The company’s head office, sales office, manufacturing plant, and warehouse are in Acheson, and it has a distribution warehouse in Kansas City. Genics is also involved with a number of prestigious universities and accelerated environmental testing. The company rents a small plot of land in Hilo, Hawaii – which has a rainforest climate and sees average annual rainfall from 130 inches to 300 inches on the wettest part of the Island – to rigorously test its products. “The location in Hawaii is for research on wood preservatives,” says Adab. “It’s a great spot due to the combination of heat and moisture. You get 230 inches of rainfall roughly a year at the test plot; combining that with the temperatures and biodiversity of micro-organisms in Hilo, it’s great for studying biodegradation of wood and wood preservatives.”
The site in Hilo is able to expedite test results owing to the incredible amounts of rainfall, temperature, and microorganism biodiversity. It is ranked as a Zone 5 region on the Fungal Decay Hazard Map, which indicates severe decay on a ranking system of 1-5, with 5 being areas that are conducive to decay and higher fungal activity. Other areas that are ranked as a decay Zone 5 are Louisiana and Mississippi, and these are all areas where the company conducts research. “We want to test in the worst possible conditions,” states Adab. “That way, when your data comes out, you can prove you are successful at preventing wood decay and fungal activity in the absolute worst conditions.”
In addition to extensive testing of its products in Hawaii, the company has relationships with utilities, chemical manufacturers, and universities known for their wood sciences programs, such as the Louisiana State University (LSU), where it has had wood poles and products installed for the past few years. Genics works with other institutions, such as Mississippi State University (MSU), in areas that are highly susceptible to termites, fungal activity, and decay. Some, like MSU, conduct research for them, while others, like Oregon State University (OSU), are part of a co-operative program. Closer to home, Genics has worked with the University of British Columbia (UBC) studying mould and fungus and is involved with the University of Alberta’s engineering faculty and is running student projects. Data gathered from testing in Hawaii and universities is invaluable.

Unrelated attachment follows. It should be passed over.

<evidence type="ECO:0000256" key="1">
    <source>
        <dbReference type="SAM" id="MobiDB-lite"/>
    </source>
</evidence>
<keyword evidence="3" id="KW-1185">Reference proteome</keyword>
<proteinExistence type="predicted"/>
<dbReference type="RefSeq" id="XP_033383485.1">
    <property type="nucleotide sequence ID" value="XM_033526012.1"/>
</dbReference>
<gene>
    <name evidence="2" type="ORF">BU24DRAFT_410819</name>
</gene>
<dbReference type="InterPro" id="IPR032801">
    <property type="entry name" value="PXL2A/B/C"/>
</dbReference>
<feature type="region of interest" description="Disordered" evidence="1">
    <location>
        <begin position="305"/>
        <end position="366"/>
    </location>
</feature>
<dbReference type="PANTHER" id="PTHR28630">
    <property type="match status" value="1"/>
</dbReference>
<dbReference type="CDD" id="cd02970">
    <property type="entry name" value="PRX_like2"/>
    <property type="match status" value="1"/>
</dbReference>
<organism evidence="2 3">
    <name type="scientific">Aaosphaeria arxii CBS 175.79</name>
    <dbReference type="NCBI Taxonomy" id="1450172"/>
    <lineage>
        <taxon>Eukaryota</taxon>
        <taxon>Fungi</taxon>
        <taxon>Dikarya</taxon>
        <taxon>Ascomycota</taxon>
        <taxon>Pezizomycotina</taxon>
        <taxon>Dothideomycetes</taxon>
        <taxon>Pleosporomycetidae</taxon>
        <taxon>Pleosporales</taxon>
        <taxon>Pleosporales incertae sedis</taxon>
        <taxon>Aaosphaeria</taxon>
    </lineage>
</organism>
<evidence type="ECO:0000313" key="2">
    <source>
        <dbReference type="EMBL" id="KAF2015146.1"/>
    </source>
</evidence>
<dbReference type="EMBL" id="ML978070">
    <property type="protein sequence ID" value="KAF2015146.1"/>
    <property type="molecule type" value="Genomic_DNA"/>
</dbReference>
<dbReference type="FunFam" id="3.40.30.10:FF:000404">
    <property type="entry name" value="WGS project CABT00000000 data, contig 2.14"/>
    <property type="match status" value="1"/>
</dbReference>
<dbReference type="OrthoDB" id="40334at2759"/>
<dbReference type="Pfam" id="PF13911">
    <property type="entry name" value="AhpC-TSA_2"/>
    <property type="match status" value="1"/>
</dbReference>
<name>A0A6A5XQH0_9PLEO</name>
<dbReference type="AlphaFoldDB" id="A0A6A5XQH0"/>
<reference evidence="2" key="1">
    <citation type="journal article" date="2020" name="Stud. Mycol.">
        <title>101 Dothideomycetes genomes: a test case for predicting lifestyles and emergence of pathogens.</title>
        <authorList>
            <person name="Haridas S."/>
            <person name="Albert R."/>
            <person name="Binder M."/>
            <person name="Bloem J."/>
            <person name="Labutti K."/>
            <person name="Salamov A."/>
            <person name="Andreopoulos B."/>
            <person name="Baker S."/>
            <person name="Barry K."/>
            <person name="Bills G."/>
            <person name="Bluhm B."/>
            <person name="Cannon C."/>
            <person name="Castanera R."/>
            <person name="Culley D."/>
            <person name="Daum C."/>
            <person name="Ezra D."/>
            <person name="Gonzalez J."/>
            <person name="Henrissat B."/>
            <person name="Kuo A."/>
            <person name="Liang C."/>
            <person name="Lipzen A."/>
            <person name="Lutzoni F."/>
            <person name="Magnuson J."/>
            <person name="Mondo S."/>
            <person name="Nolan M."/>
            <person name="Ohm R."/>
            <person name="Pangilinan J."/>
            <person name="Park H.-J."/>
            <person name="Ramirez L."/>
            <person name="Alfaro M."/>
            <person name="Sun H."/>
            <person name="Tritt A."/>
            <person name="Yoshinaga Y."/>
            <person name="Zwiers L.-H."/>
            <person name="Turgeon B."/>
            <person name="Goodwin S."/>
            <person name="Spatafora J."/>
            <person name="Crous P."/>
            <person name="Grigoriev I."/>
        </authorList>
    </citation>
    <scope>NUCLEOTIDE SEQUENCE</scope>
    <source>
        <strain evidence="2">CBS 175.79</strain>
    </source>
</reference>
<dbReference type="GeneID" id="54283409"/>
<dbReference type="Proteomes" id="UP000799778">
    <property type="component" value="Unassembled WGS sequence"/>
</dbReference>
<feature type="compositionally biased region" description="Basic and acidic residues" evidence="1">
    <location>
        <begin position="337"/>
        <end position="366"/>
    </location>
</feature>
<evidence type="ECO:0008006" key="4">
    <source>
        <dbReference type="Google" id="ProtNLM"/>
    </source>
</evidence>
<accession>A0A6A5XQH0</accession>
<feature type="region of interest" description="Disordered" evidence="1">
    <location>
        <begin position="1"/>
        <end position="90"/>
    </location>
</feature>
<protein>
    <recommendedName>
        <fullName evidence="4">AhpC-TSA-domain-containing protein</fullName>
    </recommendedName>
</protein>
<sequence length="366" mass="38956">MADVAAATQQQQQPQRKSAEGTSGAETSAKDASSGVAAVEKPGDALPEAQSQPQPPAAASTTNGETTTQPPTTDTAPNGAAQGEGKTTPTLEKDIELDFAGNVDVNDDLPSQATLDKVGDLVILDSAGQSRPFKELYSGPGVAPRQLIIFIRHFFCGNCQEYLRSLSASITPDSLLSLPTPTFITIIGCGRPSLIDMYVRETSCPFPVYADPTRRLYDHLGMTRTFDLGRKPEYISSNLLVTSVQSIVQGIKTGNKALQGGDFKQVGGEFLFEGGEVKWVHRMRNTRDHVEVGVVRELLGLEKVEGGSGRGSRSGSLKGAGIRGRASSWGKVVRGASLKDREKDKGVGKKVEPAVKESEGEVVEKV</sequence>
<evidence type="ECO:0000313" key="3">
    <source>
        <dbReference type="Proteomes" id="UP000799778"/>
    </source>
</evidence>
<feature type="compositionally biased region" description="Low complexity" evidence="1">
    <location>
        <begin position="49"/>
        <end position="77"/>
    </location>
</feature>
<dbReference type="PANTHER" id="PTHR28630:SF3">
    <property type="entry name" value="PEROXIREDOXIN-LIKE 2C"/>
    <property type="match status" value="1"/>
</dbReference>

“For the sake of doing right by the industry, you want a lot of third-party validation on your products, because otherwise, the data could seem to have bias if you do the test yourself,” says Clark. “There are zero doubts when the data is also backed and validated by third-party labs and research institutions.” Genics is also involved in studies and testing with FPInnovations, a Canadian non-profit organization that performs research in the forest industry.
Genics is continually expanding its line of superior-quality wood protection products and has created several new items. These include a pole top protector. This membrane can be wrapped around the top of a utility pole to prevent growth of incipient decay, and protect it from the elements, including organic matter from birds. “A lot of utilities are finding now they have failing poles early because of pole top decay, so we developed this product that you can use on the top,” states Adab. “It is an elastomeric membrane that you wrap around the top of the pole, and comes with a copper and boron delivery system that will sit on the center of the top of the pole. The idea is to create a barrier between the pole top and the environment, and deliver a known preservative system to the top to stop any incipient decay and fungal activity.”
Other recent products include CuB 20, a preservative paste or liquid composed of a copper borate synergy used to prevent incipient decay and stop the progressive breakdown of wood. This product can be applied externally to wood surfaces or used internally through injection.
Genics is growing and gaining clients across the U.S. and Canada because it provides environmentally-friendly solutions that are highly effective. “We want to educate people on safe and effective wood preservatives that aren’t harmful to the user, the soil, or the environment,” states Clark. “We’ve made huge strides with our products in some of the most scrutinizing and environmentally conscious states and provinces on the continent, including California, North Carolina, British Columbia and Quebec. These markets are very difficult to get into because of their extensive rules and regulations for chemical treatments and how they affect people and the environment. We are hoping that building strong rapport with these scientific and environmentally conscientious leaders will show people what we are all about in providing safe and effective wood protection solutions.”